Vietnam said last week it has had initial success in creating a vaccine to fight African swine fever, which has infected farms throughout the Southeast Asian country and prompted the culling of around 10 percent of its pig herd.
African swine fever, which has spread to Laos and North Korea as well after being detected in China in August 2018, was first detected in Vietnam in February and has spread to farms in 61 of the country’s 63 provinces.
More than 2.9 million pigs have been culled in Vietnam out of a hog population of about 30 million, Agriculture Minister Nguyen Xuan Cuong said.
“I think we’re on the right track, and we will soon have a vaccine,” Cuong said, according to the official Vietnam News Agency (VNA).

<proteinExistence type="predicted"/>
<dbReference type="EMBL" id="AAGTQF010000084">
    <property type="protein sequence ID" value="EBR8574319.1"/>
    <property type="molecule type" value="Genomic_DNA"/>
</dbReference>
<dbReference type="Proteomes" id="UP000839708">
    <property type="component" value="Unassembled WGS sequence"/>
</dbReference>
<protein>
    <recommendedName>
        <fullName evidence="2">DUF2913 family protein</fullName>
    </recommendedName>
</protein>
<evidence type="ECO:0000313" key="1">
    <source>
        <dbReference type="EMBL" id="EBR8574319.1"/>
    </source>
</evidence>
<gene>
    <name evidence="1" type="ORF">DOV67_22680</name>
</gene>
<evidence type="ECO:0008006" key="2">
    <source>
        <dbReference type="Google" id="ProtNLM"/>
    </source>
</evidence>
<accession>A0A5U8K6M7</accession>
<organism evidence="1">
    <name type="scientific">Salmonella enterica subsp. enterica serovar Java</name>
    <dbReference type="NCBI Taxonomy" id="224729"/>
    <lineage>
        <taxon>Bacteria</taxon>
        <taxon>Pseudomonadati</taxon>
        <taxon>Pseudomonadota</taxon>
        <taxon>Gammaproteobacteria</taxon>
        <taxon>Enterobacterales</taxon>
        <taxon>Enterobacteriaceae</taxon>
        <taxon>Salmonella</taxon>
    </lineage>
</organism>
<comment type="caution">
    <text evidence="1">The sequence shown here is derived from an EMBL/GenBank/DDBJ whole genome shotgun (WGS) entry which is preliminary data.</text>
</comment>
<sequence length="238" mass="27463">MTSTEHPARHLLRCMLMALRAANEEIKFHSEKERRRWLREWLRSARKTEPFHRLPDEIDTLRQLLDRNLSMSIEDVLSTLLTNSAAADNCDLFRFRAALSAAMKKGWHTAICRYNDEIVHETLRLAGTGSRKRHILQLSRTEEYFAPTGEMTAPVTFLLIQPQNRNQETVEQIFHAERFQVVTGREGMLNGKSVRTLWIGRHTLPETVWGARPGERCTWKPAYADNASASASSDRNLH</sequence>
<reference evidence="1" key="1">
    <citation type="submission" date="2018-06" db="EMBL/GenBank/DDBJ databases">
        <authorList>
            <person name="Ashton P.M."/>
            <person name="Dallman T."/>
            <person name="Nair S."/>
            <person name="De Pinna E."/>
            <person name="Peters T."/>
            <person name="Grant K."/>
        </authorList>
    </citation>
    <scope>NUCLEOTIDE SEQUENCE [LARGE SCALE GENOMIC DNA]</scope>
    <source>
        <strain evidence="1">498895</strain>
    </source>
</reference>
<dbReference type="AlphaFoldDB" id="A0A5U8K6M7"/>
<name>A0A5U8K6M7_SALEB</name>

The vaccine, developed at the Vietnam National University of Agriculture, has been tested in its laboratory and at three farms, state broadcaster Vietnam Television (VTV) said in a separate report.
Experts on vaccines and African swine fever, though, were skeptical over the claims of progress and said there needed to be much more research to prove the viability of any vaccine.
“We need different phases of clinical trials, first in an experimental setting with controlled exposure, and then a field trial with natural exposure to the virus, and that cannot be a small trial,” said Dirk Pfeiffer, a professor of veterinary epidemiology at the City University of Hong Kong.
The agricultural university’s director, Nguyen Thi Lan, said the vaccine requires testing on a larger scale.